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Decolonizing Education: Native Americans

This guide was originally created for the use of instructors and students in the reACT Decolonizing Education Experiential Learning Program funded by the 2022-2023 TLTC Curriculum Grants. Specifically: ARCH460; ARCH478; ARCH601; ARCH678; CHBE473; ENCH648


Beginning with the Indian Civilization Act of 1819, the United States enacted laws and implemented policies establishing and supporting Indian boarding schools across the Nation. From 1871 onward, federally run Indian boarding schools were used to culturally assimilate Native American children who were forcibly removed from their families and communities and relocated to distant residential facilities where their Native identities, languages, traditions, and beliefs were forcibly suppressed. The conditions in these schools were usually harsh, and sometimes abusive and deadly. Although these policies have ended, their effects and resulting trauma reverberate in Native American communities even today, creating specific challenges that merit Federal attention and response.

The Indian Appropriations Act is the name of several acts passed by the United States Congress. A considerable number of acts were passed under the same name throughout the 19th and early 20th centuries, but the most notable landmark acts consist of the Appropriation Bill for Indian Affairs of 1851 and the 1871 Indian Appropriations Act.


The U.S. Congress passes the Indian Appropriations Act, creating the reservation system. The government forces Native peoples to move to and live on reservations, where it can better subdue them. Native peoples find themselves severely restricted in their ability to hunt, fish, and gather their traditional foods. For some tribes, the U.S. institutes food rations, introducing wheat flour, grease, and sugar into American Indian diets.


The U.S. ceases making treaties with tribes in 1871.  Congress passes a law ending the federal government’s practice of making treaties with Indian nations, nearly half of the treaties that the U.S. has negotiated with tribes have not been ratified by Congress. Of the ratified treaties, 24 promise some kind of health services to tribes. No longer was any group of Indians in the United States recognized as an independent nation by the federal government. Moreover, Congress directed that all Indians should be treated as individuals and legally designated "wards" of the federal government. Before this bill was enacted, the federal government signed treaties with different Native American tribes, committing the tribes to land cessions, in exchange for specific lands designated to Indians for exclusive indigenous use as well as annual payments in the form of cash, livestock, supplies, and services.

Indian Appropriations Act of 1885 ~ P.L. 48-341

The Indian Appropriations Act of 1885 granted the native tribes the right to negotiate the sale of unoccupied land created by the Treaty of 1866. This treaty forbade slavery within the reservation of the Choctaw & Chickasaw Nation, in addition to ceding the territory that would be considered unoccupied in present central Oklahoma to the U.S. Federal Government as punishment for the tribes’ involvement in the Civil War.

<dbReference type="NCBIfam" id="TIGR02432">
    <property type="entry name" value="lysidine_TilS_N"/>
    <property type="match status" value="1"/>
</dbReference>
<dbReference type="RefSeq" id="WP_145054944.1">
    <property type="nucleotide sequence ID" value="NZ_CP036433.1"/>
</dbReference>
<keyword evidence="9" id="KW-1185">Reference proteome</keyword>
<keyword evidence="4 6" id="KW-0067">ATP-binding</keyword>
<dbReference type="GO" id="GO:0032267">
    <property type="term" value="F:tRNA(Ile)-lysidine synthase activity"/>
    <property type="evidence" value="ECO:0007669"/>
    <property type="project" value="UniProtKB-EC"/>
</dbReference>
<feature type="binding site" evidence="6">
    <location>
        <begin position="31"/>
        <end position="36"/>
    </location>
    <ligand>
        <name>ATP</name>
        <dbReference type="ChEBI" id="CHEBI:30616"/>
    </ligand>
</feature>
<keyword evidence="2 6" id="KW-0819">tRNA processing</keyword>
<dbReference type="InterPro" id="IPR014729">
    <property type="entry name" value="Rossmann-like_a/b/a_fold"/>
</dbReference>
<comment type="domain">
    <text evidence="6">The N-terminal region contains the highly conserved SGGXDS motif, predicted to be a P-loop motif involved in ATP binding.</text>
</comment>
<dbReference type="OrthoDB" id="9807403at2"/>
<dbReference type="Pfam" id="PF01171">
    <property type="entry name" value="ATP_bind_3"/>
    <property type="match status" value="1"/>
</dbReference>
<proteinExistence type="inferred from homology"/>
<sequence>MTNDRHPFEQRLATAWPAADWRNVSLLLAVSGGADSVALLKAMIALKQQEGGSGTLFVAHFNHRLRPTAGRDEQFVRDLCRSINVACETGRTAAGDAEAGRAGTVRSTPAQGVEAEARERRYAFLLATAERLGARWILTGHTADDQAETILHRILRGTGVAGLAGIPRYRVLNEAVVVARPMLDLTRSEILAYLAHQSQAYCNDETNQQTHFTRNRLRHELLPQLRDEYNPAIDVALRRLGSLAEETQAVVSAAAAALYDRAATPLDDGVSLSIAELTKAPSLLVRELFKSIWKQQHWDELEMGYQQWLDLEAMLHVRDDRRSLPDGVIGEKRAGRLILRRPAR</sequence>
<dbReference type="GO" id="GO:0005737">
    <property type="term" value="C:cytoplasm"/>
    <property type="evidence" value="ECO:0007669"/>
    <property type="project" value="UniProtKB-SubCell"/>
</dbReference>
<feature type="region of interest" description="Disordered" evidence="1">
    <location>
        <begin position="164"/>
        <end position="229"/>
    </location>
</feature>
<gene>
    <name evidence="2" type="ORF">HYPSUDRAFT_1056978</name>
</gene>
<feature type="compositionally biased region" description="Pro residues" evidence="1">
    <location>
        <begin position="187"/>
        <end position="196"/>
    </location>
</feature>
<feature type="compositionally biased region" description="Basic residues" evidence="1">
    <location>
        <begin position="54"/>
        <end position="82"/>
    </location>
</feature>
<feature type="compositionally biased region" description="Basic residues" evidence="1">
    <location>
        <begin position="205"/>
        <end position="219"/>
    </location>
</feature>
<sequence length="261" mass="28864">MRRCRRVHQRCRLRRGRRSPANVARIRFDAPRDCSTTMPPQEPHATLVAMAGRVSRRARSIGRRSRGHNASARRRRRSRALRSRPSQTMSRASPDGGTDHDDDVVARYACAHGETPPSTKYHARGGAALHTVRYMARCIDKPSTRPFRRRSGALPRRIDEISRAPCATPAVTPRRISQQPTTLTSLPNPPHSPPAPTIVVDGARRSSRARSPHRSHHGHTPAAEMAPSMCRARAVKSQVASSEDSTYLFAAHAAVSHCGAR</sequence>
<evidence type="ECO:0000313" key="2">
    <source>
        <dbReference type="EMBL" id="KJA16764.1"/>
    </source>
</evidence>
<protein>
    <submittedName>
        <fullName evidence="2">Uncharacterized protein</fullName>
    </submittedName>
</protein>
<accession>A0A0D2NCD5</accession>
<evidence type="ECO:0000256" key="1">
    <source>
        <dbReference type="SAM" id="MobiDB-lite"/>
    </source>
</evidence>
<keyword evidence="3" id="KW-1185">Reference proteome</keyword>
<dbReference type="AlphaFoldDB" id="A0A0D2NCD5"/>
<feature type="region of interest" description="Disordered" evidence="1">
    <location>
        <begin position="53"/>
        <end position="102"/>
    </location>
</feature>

The Unassigned Lands in Oklahoma were in the center of the lands ceded to the United States by the Creek (Muskogee) and Seminole Indians following the Civil War and on which no other tribes had been settled. By 1883 it was bounded by the Cherokee Outlet on the north, several relocated Indian reservations on the east, the Chickasaw lands on the south, and the Cheyenne-Arapaho reserve on the west. The area amounted to 1,887,796.47 acres (2,950 sq mi; 7,640 km2).


The Dawes Act (sometimes called the Dawes Severalty Act or General Allotment Act), passed in 1887 under President Grover Cleveland, allowed the federal government to break up tribal lands and was aimed at transforming traditional uses and attitudes about land and land ownership to more mainstream American values of private ownership and settled farming. The federal government aimed to assimilate Native Americans into mainstream US society by encouraging them towards farming and agriculture, which meant dividing tribal lands into individual plots.  Only the Native Americans who accepted the division of tribal lands were allowed to become US citizens.

Some Native Americans did become farmers, convinced that assimilation into white society and a property deed were their only protection against those who would rob them of their lands. Others rejected the white man's world of markets, deeds, schools and Christianity. Encouraging resistance, they deemed the government's allotment strategy a conspiracy to destroy tribal culture and organization.

The Dawes Act had a devastating impact on Native American tribes. It decreased the land owned by Indians by more than half and opened even more land to white settlers and railroads. The result was the Land Rush of 1889.  Much of the reservation land wasn’t good farmland, and many Indians couldn’t afford the supplies needed to reap a harvest.